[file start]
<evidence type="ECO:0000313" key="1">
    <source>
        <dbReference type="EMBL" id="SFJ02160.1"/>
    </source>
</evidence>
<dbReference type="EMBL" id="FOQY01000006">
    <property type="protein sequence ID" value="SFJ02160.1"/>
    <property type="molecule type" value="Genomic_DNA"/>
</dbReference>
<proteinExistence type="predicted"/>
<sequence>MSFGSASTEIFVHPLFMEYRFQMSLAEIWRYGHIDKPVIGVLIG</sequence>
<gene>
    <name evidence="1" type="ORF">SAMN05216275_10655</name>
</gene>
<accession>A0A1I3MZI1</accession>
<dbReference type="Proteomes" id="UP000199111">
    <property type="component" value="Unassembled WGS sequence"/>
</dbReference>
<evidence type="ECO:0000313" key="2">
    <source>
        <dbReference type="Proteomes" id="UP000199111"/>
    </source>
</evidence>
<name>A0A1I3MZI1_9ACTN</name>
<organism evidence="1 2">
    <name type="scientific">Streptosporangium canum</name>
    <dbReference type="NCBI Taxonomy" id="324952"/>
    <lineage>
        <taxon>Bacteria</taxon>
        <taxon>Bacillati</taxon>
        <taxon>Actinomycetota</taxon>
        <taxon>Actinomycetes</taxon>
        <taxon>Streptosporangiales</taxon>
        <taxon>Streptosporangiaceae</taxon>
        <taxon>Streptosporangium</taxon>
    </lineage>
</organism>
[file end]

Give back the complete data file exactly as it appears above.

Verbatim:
<evidence type="ECO:0000313" key="1">
    <source>
        <dbReference type="EMBL" id="SFJ02160.1"/>
    </source>
</evidence>
<dbReference type="EMBL" id="FOQY01000006">
    <property type="protein sequence ID" value="SFJ02160.1"/>
    <property type="molecule type" value="Genomic_DNA"/>
</dbReference>
<proteinExistence type="predicted"/>
<sequence>MSFGSASTEIFVHPLFMEYRFQMSLAEIWRYGHIDKPVIGVLIG</sequence>
<gene>
    <name evidence="1" type="ORF">SAMN05216275_10655</name>
</gene>
<accession>A0A1I3MZI1</accession>
<dbReference type="Proteomes" id="UP000199111">
    <property type="component" value="Unassembled WGS sequence"/>
</dbReference>
<evidence type="ECO:0000313" key="2">
    <source>
        <dbReference type="Proteomes" id="UP000199111"/>
    </source>
</evidence>
<name>A0A1I3MZI1_9ACTN</name>
<organism evidence="1 2">
    <name type="scientific">Streptosporangium canum</name>
    <dbReference type="NCBI Taxonomy" id="324952"/>
    <lineage>
        <taxon>Bacteria</taxon>
        <taxon>Bacillati</taxon>
        <taxon>Actinomycetota</taxon>
        <taxon>Actinomycetes</taxon>
        <taxon>Streptosporangiales</taxon>
        <taxon>Streptosporangiaceae</taxon>
        <taxon>Streptosporangium</taxon>
    </lineage>
</organism>